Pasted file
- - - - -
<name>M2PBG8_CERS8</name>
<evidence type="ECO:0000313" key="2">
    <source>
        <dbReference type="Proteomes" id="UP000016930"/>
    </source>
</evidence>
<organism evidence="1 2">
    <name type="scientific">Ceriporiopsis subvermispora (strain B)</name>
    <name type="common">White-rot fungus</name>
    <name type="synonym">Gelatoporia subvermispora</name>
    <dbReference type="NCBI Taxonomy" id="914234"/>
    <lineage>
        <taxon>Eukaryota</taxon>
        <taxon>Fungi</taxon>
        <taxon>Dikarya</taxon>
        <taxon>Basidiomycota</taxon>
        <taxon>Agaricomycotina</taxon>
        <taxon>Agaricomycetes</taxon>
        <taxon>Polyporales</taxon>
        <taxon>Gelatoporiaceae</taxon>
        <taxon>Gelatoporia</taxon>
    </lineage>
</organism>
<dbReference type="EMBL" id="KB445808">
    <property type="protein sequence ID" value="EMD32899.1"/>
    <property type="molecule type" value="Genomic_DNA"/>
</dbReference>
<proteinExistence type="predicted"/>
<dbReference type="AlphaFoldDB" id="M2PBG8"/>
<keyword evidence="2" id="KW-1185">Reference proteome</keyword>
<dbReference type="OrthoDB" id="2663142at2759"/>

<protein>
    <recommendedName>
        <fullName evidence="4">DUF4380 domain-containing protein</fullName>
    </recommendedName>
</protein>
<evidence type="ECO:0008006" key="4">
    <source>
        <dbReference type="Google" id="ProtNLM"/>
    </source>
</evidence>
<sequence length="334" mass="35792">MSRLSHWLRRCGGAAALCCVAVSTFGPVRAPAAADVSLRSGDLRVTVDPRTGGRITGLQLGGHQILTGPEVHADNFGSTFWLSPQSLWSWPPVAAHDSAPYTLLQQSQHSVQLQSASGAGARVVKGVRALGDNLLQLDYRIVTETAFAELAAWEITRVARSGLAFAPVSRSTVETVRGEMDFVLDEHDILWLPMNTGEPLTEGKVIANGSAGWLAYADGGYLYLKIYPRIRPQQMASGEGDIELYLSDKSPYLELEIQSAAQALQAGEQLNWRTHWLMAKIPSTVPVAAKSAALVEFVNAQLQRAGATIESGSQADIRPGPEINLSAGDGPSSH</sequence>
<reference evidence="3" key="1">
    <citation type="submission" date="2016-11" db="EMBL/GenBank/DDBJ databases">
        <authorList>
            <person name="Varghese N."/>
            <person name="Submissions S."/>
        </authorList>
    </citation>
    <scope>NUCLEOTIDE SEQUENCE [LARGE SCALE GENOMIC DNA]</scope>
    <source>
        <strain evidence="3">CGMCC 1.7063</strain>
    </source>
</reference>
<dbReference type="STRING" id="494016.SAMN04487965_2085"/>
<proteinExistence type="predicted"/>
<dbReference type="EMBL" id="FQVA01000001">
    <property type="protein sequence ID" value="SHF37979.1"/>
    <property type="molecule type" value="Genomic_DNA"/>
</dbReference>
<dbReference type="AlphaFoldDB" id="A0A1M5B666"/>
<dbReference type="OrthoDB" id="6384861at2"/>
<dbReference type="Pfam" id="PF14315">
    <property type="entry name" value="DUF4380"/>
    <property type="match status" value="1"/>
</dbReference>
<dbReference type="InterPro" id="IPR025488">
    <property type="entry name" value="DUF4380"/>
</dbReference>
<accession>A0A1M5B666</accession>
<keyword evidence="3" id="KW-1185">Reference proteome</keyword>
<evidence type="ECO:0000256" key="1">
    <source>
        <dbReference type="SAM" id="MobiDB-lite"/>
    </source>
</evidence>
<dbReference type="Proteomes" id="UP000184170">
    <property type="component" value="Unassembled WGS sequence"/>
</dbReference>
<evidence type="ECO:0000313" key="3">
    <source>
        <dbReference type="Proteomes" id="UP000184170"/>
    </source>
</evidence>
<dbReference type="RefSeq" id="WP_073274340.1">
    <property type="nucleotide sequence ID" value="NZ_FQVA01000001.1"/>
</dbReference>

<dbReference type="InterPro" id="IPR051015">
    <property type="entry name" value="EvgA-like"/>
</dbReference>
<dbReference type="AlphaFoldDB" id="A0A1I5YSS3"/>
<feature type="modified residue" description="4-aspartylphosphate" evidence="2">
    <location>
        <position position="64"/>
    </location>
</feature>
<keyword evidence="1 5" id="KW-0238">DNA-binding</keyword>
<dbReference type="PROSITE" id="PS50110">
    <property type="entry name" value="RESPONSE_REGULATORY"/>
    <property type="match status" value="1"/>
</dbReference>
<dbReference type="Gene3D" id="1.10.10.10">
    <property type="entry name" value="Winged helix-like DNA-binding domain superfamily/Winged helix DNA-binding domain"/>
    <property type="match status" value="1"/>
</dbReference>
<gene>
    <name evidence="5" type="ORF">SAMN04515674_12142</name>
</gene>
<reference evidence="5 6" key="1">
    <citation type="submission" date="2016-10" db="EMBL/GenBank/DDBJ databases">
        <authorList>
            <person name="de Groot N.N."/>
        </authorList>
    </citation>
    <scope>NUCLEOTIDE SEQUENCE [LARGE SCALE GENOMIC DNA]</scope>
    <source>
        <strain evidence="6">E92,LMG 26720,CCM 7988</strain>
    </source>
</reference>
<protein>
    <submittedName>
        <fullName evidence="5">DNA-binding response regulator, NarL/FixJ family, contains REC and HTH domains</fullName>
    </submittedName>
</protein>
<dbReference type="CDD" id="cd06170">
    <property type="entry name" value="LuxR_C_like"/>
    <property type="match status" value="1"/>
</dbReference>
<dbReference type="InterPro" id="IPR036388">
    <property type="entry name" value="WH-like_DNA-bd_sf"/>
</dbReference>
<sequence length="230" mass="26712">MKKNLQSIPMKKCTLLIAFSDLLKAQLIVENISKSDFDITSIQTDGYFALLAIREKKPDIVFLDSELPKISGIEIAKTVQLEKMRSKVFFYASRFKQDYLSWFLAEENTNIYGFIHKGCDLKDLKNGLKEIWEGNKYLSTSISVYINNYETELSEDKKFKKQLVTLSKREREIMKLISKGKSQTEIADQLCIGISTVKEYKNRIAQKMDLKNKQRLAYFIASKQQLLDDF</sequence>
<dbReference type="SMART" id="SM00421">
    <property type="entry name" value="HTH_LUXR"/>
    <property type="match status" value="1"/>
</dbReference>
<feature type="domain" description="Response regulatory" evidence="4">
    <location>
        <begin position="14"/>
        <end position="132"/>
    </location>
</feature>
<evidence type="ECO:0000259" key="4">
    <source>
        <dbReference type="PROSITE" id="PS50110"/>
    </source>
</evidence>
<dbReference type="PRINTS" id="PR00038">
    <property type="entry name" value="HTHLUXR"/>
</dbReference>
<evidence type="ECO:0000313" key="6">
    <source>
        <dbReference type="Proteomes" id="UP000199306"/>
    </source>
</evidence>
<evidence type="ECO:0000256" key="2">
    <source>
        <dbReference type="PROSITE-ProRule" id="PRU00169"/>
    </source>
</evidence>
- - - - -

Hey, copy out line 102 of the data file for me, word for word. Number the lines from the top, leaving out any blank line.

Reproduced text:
<dbReference type="Gene3D" id="1.10.10.10">